partial dose of high-B’s liposomal vitamin+mineral complex
Vitamin B6 (P5P)
(other supps for liver I take with other stacks)

OCCASIONAL STACK ~3x/wk (or when fibroids ache)
Should be taken 2 hours each way from food/supps
Serrapeptase
Nattokinase
Qty is determined by asking Tek at the time

SLEEP STACK (when I get into bed)
250-500g Alpha GPC Choline
800mg Tart Cherry
magnesium (qty varies)
1g Glycine
2g Taurine
2g Lysine
2g Proline
2g Tryptophan
Turmeric-Curcumin
(Drinking water in the bedroom is ‘alkaline’ water)

DAYTIME SUPPS FOR “STARCH & STEARIC” (Fire in a Bottle)
(These are to: Reduce SCD1; Increase PPAR-Alpha; Increase UCP3)
Sterculia Oil
Jiaogulan
Various things elsewhere on these lists

FOODS FOR “STARCH & STEARIC” (Fire in a Bottle)
The last ones are less-ideal but I’m eating them anyway.
— more ideal
Chuck Beef
Potatoes
Arrowroot/Corn/Potato/Tapioca starch (used to cook w/SFA)
Grassfed Butter
Stearic Powder
Cocoa Butter
Coconut Oil
Homemade Milk Kefir
Simple produce (mushrooms, peppers, onions, tomatoes)
— less ideal
Backyard-Chicken Eggs
Berries (blue, black, rasp, strawb, usually a blend)
Chicken breast (skinless, any fat removed)
Corn Tortillas (minimal ingredients) or masa corn flour
ref: Moringa Oil (might find a place for this)

I’m eating basically 20/4 , but not religiously – if I am hungry by 8pm I will eat again. Due to my insane supplement schedule including before bed, there is no true fasting involved even if I’m not having ‘food’.

1st Food: Protein Drink with Caffeine
To make sure I am always getting enough protein
Plus it’s part of morning meditation with my guides:

1 Premiere Protein drink - 30g protein
I usually take my meds right before or after this

2nd Food: Breakfast Tacos (or alt) (usually 30-60 min after the first)
2 bkydChkn eggs scrambled with 1oz grassfed butter, salt, pepper
3 corn tortillas soft-fried in coldpressed coconut oil
4oz cheddar cheese (from a block, fresh shred)
1 Tbsp hot sauce or salsa, any kind
(option: if I have any fermented veggies I’ll try to eat a few here)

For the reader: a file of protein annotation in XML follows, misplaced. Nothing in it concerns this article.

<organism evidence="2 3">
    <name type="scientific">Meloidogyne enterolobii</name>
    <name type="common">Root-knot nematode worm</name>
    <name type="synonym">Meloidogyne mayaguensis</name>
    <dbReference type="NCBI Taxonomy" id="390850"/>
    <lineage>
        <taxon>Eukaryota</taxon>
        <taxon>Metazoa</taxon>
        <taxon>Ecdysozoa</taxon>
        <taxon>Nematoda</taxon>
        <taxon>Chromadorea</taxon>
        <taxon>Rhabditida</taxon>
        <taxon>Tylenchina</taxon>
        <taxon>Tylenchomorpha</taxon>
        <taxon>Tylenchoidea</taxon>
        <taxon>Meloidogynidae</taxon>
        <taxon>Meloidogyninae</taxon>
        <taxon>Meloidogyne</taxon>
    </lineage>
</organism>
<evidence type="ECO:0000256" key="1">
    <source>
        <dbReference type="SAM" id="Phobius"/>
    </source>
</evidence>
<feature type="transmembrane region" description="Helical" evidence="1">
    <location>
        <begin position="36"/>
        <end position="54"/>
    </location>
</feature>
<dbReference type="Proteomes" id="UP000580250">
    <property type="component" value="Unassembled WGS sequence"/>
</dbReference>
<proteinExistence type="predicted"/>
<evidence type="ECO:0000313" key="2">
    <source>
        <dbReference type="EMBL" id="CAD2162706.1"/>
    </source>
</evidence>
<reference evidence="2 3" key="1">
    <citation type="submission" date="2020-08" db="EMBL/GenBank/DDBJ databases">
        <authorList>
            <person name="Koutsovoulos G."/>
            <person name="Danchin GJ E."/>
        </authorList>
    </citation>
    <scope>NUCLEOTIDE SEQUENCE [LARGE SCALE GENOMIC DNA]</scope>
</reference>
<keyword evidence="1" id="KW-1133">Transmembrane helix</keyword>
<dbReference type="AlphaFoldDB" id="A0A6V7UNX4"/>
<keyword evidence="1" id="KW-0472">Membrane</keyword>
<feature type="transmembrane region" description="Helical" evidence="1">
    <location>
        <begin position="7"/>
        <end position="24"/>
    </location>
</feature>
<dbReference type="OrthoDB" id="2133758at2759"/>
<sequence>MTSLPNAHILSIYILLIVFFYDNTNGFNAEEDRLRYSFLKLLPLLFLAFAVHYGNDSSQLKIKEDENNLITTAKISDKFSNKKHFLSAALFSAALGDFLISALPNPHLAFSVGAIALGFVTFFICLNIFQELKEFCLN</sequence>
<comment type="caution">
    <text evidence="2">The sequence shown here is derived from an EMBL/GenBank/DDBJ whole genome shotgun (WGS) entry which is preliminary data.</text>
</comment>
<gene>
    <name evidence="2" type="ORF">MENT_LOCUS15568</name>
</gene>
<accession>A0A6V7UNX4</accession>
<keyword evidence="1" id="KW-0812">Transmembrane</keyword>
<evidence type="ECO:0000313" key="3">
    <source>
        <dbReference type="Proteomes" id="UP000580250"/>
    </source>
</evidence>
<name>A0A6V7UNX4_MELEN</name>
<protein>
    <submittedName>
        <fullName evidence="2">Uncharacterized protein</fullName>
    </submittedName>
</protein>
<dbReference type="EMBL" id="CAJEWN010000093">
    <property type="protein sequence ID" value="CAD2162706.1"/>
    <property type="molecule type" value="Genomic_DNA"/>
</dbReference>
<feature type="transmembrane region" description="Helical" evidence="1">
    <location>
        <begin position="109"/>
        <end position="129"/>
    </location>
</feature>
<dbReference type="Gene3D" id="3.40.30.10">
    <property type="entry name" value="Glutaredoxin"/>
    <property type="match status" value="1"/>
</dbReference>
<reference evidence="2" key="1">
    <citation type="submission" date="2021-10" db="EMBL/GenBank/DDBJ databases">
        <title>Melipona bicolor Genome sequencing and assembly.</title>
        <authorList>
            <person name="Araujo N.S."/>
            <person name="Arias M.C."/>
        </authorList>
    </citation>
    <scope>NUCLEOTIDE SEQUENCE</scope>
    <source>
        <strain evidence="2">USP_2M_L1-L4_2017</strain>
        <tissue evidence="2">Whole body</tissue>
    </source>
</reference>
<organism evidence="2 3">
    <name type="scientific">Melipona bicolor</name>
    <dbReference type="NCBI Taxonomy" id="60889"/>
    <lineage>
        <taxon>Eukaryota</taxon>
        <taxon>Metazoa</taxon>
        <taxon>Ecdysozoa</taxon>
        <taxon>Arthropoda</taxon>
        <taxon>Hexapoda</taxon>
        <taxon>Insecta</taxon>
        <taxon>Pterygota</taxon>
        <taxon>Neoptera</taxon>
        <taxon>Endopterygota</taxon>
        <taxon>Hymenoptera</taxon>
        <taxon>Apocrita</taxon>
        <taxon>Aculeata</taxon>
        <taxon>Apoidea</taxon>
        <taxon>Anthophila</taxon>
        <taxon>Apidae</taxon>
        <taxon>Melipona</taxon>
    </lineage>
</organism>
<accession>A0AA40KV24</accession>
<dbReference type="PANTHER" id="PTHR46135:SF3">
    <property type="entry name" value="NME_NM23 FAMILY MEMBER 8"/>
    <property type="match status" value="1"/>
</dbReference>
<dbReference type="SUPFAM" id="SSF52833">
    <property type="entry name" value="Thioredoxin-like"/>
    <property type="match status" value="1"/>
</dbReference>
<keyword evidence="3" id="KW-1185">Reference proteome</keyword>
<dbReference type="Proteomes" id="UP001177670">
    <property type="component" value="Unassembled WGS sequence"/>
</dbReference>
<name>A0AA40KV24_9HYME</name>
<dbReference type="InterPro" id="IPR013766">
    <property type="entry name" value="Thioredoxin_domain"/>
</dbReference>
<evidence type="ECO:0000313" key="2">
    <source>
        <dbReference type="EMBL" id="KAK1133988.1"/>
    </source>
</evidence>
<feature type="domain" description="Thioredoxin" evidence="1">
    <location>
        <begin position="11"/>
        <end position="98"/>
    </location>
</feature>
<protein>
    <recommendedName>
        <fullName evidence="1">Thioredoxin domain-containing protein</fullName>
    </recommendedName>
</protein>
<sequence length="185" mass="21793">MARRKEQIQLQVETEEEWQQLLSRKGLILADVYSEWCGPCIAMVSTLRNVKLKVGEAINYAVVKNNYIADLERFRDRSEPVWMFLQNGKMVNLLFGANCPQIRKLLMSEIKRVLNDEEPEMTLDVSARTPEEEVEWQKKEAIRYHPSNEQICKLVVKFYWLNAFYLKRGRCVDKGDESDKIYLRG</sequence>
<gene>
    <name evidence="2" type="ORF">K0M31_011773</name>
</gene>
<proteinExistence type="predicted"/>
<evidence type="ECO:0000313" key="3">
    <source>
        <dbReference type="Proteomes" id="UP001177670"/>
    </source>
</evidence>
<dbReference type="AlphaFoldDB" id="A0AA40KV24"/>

S&S Food supps right after eating: 1 dropper Sterculia Oil, 1 capsule Jiaogulan
I usually take my morning stack about 30 min after this

(alt1: no tortillas/salsa, instead 1 small potato chop-fried or baked w/butter & sourcream)
(alt2: premade bowl foods like chili verde; chili con carne; or a taco bowl)

3rd Food: Brunch Smoothie (usually 1-2 hours after breakfast)
Homemade Milk Kefir, Frozen Berries, Spices, liquid minerals,
a variety of supps (IP6, MCT, prebiotic, glycine, BCAA)
(and the S&S part 30g of the stearic powder
I take a digestive enzyme to help w/stearic
I take my smoothie stack right after this
~30 min later: S&S Food supps: 1 dropper Sterculia Oil, 1 capsule Jiaogulan

The loose approach here is this:

  • Eating during the day, with S&S supps throughout the day, with or around other supps.
  • At bedtime, BCAA and no S&S, so body can focus more on mTOR instead.

High SFA, low PUFA, supps to increase PPAR-alpha or UCP3 and reduce SCD1.

I plan to take another OmegaQuant blood test (Omega 3 Complete test) around the end of September. We will see if there are any improvements.

In the meantime, signs that it might be working are:

  1. Not being hungry all day (suggests the SFA is still circulating)
  2. Higher body temp (mine tends to be low. Except when fasting, oddly)
  3. Decent amount of energy to function esp late in the day (goes w/#1)

PJ


(Butter Withaspoon) #59

PJ that is so fascinating! Ok I am aghast at that huge detailed regime! May you truly reap many benefits from so much n=1 experimentation and commitment.

I’m intrigued because I’d have to be at the other end of the spectrum. I don’t take any supplements aside from salt on my food. I eat meat eggs dairy and vegetables and hope that it supports my body. I don’t monitor anything except occasional scale weight curiousity, and pants fit. I do put plenty of awareness into how I feel and relate it back to what I ate or how I slept. Sometimes I wish I could use a CGM for just one week to have a nice graph or two.

That’s why I love these forums, a welcome to the whole diversity of approaches :hugs: Keep us updated on your progress PJ


(PJ) #60

Thanks. My ratio is a lot lower than I would expect but I bet it was nearly a full point higher before I began low carb so many years ago. It’s by mere chance that I have eaten almost no PUFA except once in awhile, pork loin, bacon or mayo – but none of them very often – everything else has been either chicken breast trimmed of fat, or 80/20 chuck, or cheese, or grassfed butter. So I was on a low-pufa diet for many years I just didn’t know it. My number is 1.5+ which is still too high mind you – about 0.8-1.2 is the range it should be in – but I bet that is so much better than it was. Lots of other people testing, including those much leaner than me, are getting results like 1.8-2.2.

I have just found and fallen in love with water kefir. I’m already a milk kefir fan. I didn’t do water because I was lowcarb. But now that I am more moderate carb, I figured I could try it. It’s quite lovely, over-fermented like I do everything, with some lime in it for example. Hoping it helps with the gut biome and leaky gut issues, nearly everything I’m doing aside from the “fat ratio” efforts, are about fixing leaky gut and improving lower gut biome.

Most of these are not easy to measure. It’s more a long-term gradual improvement hope than a “stand on the scale and evaluate how it’s going.”

PJ